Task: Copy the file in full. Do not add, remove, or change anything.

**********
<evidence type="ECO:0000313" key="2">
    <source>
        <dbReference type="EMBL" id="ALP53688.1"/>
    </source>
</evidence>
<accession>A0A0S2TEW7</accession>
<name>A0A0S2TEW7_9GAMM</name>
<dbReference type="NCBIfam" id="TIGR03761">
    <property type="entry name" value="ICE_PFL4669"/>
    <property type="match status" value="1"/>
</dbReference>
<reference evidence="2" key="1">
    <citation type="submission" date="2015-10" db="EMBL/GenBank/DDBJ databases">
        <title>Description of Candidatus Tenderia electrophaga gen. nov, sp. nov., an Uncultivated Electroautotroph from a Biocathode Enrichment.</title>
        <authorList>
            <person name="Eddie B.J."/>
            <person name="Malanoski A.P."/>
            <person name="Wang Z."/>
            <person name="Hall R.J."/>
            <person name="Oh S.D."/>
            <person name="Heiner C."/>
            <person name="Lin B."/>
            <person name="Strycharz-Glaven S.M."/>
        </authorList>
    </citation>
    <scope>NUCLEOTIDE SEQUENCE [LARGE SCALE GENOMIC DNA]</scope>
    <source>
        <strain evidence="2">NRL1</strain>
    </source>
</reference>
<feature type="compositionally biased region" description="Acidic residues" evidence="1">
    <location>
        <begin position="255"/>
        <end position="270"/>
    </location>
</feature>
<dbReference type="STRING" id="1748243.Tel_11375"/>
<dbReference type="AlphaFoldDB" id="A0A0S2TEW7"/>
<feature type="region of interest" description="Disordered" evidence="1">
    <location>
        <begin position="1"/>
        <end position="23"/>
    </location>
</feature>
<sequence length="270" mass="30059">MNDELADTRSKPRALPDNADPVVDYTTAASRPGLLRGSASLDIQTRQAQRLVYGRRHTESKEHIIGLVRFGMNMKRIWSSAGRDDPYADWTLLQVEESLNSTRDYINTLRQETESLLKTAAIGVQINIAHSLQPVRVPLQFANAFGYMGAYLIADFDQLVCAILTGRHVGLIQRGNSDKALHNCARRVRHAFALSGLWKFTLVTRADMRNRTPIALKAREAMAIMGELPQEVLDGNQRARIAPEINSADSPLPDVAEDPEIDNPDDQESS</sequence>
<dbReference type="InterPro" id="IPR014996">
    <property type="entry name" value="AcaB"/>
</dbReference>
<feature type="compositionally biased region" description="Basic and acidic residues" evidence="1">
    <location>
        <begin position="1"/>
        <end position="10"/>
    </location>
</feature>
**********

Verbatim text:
<evidence type="ECO:0000313" key="2">
    <source>
        <dbReference type="EMBL" id="ALP53688.1"/>
    </source>
</evidence>
<accession>A0A0S2TEW7</accession>
<name>A0A0S2TEW7_9GAMM</name>
<dbReference type="NCBIfam" id="TIGR03761">
    <property type="entry name" value="ICE_PFL4669"/>
    <property type="match status" value="1"/>
</dbReference>
<reference evidence="2" key="1">
    <citation type="submission" date="2015-10" db="EMBL/GenBank/DDBJ databases">
        <title>Description of Candidatus Tenderia electrophaga gen. nov, sp. nov., an Uncultivated Electroautotroph from a Biocathode Enrichment.</title>
        <authorList>
            <person name="Eddie B.J."/>
            <person name="Malanoski A.P."/>
            <person name="Wang Z."/>
            <person name="Hall R.J."/>
            <person name="Oh S.D."/>
            <person name="Heiner C."/>
            <person name="Lin B."/>
            <person name="Strycharz-Glaven S.M."/>
        </authorList>
    </citation>
    <scope>NUCLEOTIDE SEQUENCE [LARGE SCALE GENOMIC DNA]</scope>
    <source>
        <strain evidence="2">NRL1</strain>
    </source>
</reference>
<feature type="compositionally biased region" description="Acidic residues" evidence="1">
    <location>
        <begin position="255"/>
        <end position="270"/>
    </location>
</feature>
<dbReference type="STRING" id="1748243.Tel_11375"/>
<dbReference type="AlphaFoldDB" id="A0A0S2TEW7"/>
<feature type="region of interest" description="Disordered" evidence="1">
    <location>
        <begin position="1"/>
        <end position="23"/>
    </location>
</feature>
<sequence length="270" mass="30059">MNDELADTRSKPRALPDNADPVVDYTTAASRPGLLRGSASLDIQTRQAQRLVYGRRHTESKEHIIGLVRFGMNMKRIWSSAGRDDPYADWTLLQVEESLNSTRDYINTLRQETESLLKTAAIGVQINIAHSLQPVRVPLQFANAFGYMGAYLIADFDQLVCAILTGRHVGLIQRGNSDKALHNCARRVRHAFALSGLWKFTLVTRADMRNRTPIALKAREAMAIMGELPQEVLDGNQRARIAPEINSADSPLPDVAEDPEIDNPDDQESS</sequence>
<dbReference type="InterPro" id="IPR014996">
    <property type="entry name" value="AcaB"/>
</dbReference>
<feature type="compositionally biased region" description="Basic and acidic residues" evidence="1">
    <location>
        <begin position="1"/>
        <end position="10"/>
    </location>
</feature>